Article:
When I’m up on the pegs, I forget where I am.
Is this the serrated metal of the CRF at my feet? Or the flat metal of a versus x with the footpeg rubbers removed? Either bike would run circles around a more significant venture or scrambler. Of course, the CRF is far superior on the dirt. But mainly, it just shows me how close Kawasaki came to being damn good as well. Imagine you’re watching a movie, and it offers you everything that goes bad in the future. But the film hasn’t happened yet. So you can change it correctly.
Hello, I’m starting an adventure with six grand in my pocket. But I have some changes to make. First, there’s the ABS, and we’re going up to teeth on the rear for more low-end rocks. Without ABS, the vs. decelerates fine off-road and with a few extra teeth on the rear sprocket. It’s easy enough to get the back tire breaking free. I can live with the vs. x like this anywhere, anytime.
Still no skid plate available.
Now I could reroute the headers to gain another four inches, or I have to weld something to cover up. Either way, that 7.1 inches I have ground clearance, it’s probably not enough anymore. The front fender is wearing away from rocks and mud and stuff. You probably should have raised it last year. Flat, I’m going to have to patch a tube. I didn’t get the center stand nose, so I’m going to have to jack it up on the swingarm. I guess you have to be careful not to drop it because the mirrors stick out so far.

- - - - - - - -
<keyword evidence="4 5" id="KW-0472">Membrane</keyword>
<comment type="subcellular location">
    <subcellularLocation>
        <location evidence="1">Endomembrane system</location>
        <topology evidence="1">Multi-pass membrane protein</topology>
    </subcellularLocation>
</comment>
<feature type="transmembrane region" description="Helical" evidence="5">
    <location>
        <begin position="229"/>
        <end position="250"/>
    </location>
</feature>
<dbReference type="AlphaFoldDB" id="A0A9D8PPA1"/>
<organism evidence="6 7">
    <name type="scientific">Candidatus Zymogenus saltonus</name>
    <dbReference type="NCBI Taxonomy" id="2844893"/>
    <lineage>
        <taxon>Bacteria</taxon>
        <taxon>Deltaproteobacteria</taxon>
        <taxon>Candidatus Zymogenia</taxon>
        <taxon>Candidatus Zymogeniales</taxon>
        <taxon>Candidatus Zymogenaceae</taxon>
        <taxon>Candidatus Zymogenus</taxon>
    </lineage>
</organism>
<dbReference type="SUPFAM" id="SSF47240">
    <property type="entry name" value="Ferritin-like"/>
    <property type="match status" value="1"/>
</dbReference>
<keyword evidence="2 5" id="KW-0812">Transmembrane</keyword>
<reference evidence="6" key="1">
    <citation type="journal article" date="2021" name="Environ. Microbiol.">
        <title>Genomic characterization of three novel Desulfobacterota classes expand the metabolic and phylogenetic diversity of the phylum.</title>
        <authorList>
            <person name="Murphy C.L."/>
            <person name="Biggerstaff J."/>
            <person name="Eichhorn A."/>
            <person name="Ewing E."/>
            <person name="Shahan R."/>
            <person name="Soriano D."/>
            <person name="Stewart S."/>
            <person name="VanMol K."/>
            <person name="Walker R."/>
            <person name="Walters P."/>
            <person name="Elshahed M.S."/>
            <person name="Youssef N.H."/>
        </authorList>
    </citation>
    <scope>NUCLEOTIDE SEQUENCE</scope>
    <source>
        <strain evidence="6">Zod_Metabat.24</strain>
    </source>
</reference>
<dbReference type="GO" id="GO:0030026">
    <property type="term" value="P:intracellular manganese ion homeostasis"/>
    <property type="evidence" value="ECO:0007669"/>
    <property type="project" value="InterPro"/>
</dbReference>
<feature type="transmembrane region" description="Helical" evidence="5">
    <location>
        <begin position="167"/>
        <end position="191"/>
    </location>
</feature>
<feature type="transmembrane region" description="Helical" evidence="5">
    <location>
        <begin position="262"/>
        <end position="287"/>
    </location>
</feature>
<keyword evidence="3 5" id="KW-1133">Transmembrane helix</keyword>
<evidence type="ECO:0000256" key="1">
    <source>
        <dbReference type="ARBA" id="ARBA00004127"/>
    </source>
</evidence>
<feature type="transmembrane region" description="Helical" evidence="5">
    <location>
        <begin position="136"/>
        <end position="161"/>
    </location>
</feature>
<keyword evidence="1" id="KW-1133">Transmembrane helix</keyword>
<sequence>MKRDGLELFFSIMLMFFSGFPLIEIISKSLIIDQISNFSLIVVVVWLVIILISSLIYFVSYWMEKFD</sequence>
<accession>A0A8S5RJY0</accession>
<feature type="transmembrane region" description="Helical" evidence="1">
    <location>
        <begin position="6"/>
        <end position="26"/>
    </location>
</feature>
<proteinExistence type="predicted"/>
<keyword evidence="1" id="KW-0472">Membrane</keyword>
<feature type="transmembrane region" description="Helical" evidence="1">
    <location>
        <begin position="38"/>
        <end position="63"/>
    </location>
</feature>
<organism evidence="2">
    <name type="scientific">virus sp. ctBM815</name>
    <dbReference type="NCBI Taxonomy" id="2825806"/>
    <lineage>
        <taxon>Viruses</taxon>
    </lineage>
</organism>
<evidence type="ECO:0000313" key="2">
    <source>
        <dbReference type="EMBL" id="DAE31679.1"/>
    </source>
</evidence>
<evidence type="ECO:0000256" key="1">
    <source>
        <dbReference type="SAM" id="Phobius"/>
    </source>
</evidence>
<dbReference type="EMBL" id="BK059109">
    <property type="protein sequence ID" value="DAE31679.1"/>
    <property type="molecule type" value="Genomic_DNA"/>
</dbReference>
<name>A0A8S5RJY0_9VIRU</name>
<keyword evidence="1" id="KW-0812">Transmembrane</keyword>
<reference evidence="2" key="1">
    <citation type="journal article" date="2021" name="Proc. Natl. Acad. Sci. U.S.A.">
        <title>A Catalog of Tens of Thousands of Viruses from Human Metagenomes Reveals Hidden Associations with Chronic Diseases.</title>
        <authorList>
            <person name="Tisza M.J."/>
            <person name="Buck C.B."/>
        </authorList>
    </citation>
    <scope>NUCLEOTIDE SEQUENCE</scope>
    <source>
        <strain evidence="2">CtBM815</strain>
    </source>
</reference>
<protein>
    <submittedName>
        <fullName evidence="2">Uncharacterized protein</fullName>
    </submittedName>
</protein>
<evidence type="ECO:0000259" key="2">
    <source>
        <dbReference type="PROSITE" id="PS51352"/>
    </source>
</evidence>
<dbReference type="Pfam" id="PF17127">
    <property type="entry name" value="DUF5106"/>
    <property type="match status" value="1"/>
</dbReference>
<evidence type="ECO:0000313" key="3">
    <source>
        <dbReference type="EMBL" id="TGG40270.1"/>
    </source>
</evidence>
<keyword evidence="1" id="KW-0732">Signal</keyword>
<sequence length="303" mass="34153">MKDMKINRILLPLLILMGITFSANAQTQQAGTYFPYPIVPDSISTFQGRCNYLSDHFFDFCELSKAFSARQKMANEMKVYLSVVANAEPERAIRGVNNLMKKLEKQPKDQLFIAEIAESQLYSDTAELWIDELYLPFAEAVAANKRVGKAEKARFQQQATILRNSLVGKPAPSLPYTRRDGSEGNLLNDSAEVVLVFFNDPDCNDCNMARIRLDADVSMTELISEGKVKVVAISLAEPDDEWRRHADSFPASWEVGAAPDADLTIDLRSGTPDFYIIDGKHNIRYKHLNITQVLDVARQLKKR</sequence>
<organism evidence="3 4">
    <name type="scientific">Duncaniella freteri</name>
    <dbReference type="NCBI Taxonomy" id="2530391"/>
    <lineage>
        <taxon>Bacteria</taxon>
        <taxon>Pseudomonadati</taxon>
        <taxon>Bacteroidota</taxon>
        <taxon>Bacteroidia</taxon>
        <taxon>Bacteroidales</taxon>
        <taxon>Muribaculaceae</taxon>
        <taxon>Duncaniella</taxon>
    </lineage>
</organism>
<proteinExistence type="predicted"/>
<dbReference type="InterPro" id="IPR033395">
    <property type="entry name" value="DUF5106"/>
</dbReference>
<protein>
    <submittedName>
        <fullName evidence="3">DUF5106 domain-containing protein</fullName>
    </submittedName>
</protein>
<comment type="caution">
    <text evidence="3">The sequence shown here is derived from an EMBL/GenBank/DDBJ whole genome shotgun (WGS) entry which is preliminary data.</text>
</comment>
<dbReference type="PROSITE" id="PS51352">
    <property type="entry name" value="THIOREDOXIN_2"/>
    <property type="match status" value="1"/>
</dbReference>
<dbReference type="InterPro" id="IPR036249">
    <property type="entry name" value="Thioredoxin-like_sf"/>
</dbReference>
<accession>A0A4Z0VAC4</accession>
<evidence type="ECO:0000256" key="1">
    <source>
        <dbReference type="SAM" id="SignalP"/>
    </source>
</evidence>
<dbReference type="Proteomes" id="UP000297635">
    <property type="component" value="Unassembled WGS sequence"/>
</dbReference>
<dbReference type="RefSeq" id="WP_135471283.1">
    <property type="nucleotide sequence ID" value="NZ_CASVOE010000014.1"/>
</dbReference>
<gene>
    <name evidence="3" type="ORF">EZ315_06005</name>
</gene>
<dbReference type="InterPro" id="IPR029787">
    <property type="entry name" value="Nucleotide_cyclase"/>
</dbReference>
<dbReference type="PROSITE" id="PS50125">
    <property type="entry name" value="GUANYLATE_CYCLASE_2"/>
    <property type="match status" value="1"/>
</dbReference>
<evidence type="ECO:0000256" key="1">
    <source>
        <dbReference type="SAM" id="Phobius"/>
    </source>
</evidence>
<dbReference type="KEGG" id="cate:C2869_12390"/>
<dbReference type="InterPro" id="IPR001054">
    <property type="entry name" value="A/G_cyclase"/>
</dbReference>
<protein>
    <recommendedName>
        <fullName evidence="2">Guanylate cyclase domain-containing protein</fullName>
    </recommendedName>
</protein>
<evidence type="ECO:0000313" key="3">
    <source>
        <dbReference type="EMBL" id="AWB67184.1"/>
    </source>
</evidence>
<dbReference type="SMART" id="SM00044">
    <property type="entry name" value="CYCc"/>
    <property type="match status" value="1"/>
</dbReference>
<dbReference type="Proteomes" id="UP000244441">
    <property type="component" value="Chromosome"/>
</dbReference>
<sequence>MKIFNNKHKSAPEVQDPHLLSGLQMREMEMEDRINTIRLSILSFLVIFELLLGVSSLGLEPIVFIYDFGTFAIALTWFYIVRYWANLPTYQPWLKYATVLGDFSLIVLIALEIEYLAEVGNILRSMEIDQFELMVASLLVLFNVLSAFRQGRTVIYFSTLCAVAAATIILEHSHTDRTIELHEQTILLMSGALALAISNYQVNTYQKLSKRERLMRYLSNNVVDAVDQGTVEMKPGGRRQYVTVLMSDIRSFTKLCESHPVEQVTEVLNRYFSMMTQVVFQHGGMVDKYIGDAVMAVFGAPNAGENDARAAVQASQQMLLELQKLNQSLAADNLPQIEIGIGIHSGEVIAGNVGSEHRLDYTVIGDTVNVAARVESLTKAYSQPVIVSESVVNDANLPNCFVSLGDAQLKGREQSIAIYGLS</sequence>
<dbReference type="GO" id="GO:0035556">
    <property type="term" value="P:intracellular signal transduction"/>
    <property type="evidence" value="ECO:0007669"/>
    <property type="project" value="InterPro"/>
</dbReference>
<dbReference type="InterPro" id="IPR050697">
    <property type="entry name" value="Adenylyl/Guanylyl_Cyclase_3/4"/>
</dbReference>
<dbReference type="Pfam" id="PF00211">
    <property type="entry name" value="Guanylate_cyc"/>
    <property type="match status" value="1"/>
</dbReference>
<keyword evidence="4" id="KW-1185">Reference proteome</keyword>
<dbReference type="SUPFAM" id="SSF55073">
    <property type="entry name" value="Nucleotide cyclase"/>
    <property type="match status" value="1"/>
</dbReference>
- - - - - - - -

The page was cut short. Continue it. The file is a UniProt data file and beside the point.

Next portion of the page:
The versus x got me here, where I’ve built adventure skills to push a 550 pound 150 horsepower motorcycle off-road. And it was an excellent way to learn. But if you go back five years, didn’t we already have a perfect way to learn?
An easier way. More bulletproof way. A more focused course. The track was more fun. I wouldn’t recommend the vs. It epitomizes a new genre. But the best introduction to ATV riding is an old one. The dual-sport it’s how all of us got here. And it’s still the best way to learn.
That’s like him, I guess. Maybe the vs. x isn’t about looking back and what would have made the best starter bike. It’s about looking forward to myself in 50 years, having already lived on the narrow seats, dual sports, and picked up ATV bikes that grow heavier with age when I get old. What will I want then?
Thank for watching